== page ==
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Internal investigation after motorcycle paramedics told to provide 50km escort for bride-to-be

A Siptu union organiser said such deployment of resources was “totally unacceptable”.

Image: Sam Boal/RollingNews.ie via RollingNews.ie

THE NATIONAL AMBULANCE Service (NAS) has launched an internal review after two of its emergency response paramedics on motorbikes were used to give a bride-to-be a blue-light escort to her wedding. 

After providing the 50km escort the two paramedics were told to wait outside the church until the ceremony was finished and then drop the newly-married couple to their reception venue, keeping the emergency vehicles away from their normal duties for a number of hours.

A Siptu health sector organiser described the incident, which happened in July, as “totally unacceptable”.

Two members of the NAS paramedic motorcycle response unit were rostered on shift at a station in Dublin to respond to emergency calls when they were told they would be required for other duties that morning, sources familiar with the incident told The Journal. 

The motorcycles were tasked to go to an address in another part of Dublin where they then escorted the bride to a church around 50km away in a different county. 

They were then told to escort the new bride and groom from the church to their wedding reception which was taking place at a different location in the same county, sources said.

It’s understood that the paramedic bikes remained parked at the hotel for a period and that guests took photos of each other sitting on the vehicles.

It is estimated that they were diverted from their usual duties for at least three hours on the day. It’s understood they did not respond to any medical calls during this time.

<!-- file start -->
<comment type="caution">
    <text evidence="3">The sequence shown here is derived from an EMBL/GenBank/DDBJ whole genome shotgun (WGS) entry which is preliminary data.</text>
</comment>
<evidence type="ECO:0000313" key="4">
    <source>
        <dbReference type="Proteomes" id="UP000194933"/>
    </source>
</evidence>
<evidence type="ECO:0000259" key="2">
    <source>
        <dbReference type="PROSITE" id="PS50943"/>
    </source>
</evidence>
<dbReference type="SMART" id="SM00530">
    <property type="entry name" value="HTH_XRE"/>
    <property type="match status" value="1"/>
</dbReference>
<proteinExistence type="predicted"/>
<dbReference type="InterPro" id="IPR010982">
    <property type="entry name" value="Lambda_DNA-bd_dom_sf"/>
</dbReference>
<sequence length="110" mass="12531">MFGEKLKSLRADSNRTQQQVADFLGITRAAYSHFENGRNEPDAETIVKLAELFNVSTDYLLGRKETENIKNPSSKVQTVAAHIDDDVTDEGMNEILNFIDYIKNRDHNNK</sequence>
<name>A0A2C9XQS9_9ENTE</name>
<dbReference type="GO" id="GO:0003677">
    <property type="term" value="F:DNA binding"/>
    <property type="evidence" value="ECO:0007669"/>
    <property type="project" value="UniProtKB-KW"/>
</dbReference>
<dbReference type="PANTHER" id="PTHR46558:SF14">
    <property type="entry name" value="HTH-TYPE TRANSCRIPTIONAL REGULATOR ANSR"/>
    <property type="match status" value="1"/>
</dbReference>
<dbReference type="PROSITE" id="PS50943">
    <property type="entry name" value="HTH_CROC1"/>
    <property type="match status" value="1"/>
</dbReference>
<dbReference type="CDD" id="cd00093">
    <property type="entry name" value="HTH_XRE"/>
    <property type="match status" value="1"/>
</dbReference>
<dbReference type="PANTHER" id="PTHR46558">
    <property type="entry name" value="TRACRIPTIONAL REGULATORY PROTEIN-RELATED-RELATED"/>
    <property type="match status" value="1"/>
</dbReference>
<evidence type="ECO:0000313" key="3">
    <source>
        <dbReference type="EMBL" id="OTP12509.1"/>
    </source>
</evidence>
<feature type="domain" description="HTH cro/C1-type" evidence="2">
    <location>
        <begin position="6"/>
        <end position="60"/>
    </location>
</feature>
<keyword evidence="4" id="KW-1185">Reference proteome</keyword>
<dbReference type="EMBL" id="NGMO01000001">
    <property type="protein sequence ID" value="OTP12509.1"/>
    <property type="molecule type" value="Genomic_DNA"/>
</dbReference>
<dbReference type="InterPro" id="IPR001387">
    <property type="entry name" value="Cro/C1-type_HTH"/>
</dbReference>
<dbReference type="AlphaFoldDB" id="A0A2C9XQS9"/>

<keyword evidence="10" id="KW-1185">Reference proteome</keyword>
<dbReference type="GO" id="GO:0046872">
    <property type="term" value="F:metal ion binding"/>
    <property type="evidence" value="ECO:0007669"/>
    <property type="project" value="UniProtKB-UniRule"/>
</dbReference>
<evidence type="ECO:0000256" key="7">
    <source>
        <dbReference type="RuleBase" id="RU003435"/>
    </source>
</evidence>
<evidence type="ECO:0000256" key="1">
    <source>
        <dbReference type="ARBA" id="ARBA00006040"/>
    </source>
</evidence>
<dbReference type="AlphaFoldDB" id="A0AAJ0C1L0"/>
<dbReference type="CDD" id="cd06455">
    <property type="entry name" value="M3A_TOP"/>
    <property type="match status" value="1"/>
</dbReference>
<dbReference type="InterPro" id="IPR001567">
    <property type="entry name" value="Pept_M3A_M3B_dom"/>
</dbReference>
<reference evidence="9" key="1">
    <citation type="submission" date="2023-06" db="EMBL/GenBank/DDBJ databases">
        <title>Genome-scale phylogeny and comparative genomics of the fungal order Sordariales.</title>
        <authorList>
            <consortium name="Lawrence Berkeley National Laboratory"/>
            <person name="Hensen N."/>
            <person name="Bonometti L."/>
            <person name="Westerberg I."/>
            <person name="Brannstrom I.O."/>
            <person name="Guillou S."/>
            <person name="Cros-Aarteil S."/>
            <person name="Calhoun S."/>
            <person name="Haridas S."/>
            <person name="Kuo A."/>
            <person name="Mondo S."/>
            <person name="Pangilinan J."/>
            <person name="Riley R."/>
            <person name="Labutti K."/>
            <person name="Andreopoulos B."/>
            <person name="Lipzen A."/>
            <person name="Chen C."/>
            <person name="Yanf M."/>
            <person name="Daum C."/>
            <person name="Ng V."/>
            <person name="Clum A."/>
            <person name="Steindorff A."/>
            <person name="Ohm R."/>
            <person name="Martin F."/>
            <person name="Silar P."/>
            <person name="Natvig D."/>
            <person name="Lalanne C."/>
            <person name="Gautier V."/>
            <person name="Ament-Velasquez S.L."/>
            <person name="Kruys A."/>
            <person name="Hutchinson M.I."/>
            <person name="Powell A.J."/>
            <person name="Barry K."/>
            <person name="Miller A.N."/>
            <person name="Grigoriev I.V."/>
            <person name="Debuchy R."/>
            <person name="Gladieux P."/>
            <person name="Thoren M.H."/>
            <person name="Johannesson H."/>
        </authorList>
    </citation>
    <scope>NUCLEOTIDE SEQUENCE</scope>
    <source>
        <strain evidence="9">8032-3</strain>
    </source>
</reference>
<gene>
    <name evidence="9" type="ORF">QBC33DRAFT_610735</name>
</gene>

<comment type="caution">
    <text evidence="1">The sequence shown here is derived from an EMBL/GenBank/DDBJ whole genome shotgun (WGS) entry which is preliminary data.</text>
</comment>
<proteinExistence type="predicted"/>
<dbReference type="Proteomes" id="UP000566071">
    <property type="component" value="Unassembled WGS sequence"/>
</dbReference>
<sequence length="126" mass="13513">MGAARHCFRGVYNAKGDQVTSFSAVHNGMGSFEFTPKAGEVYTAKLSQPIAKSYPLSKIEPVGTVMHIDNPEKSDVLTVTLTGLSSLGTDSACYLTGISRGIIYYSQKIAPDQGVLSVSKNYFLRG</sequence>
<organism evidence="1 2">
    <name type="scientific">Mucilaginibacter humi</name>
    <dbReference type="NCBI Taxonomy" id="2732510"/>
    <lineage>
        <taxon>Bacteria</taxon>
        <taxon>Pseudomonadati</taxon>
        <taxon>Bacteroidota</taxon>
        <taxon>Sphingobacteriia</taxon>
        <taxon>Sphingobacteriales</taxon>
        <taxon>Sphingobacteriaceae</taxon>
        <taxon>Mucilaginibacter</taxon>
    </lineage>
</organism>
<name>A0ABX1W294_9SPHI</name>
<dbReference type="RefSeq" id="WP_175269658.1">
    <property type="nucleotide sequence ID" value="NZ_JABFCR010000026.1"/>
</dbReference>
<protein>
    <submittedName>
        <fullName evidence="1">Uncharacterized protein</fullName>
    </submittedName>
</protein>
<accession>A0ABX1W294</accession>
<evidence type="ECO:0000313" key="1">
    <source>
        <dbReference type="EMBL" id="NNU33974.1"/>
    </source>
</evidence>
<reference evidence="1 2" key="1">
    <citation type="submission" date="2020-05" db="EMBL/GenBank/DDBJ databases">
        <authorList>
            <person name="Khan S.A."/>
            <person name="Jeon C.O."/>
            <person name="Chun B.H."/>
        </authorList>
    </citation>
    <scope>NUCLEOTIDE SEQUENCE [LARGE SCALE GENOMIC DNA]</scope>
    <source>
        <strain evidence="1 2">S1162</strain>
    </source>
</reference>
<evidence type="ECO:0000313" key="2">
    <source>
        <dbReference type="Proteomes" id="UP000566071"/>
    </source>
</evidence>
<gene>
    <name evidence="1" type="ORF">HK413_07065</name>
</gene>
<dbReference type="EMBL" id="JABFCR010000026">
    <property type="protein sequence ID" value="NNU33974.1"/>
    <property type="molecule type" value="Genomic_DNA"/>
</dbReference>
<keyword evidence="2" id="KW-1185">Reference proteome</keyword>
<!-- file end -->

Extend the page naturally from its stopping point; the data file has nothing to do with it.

Part of the HSE/NAS review will be to see if any emergency calls were made during these hours which the motorcycle paramedics could have attended – and if the level of service to the public was impacted by the decision to use these vehicles for the wedding.

A number of NAS staff members told The Journal that the ambulance service was already dealing with serious shortages in resources at the time when the incident took place. 

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Ted Kenny, who is an industrial organiser for Siptu’s health sector, said it was an unacceptable use of resources. 

“At a time when ambulance services are short [on] resources, we think it’s totally unacceptable for two paramedics to be tasked to [escort] the bride to the church and then from the church to the venue. It’s totally unacceptable.”

Asked about use of the motorcycle paramedics to provide the wedding escort, the HSE confirmed it was aware of it and a review had been launched. 

A spokesperson said: “This matter is currently being reviewed by the National Ambulance Service.” 

The spokesperson provided no further answers to other questions about the incident sent by The Journal

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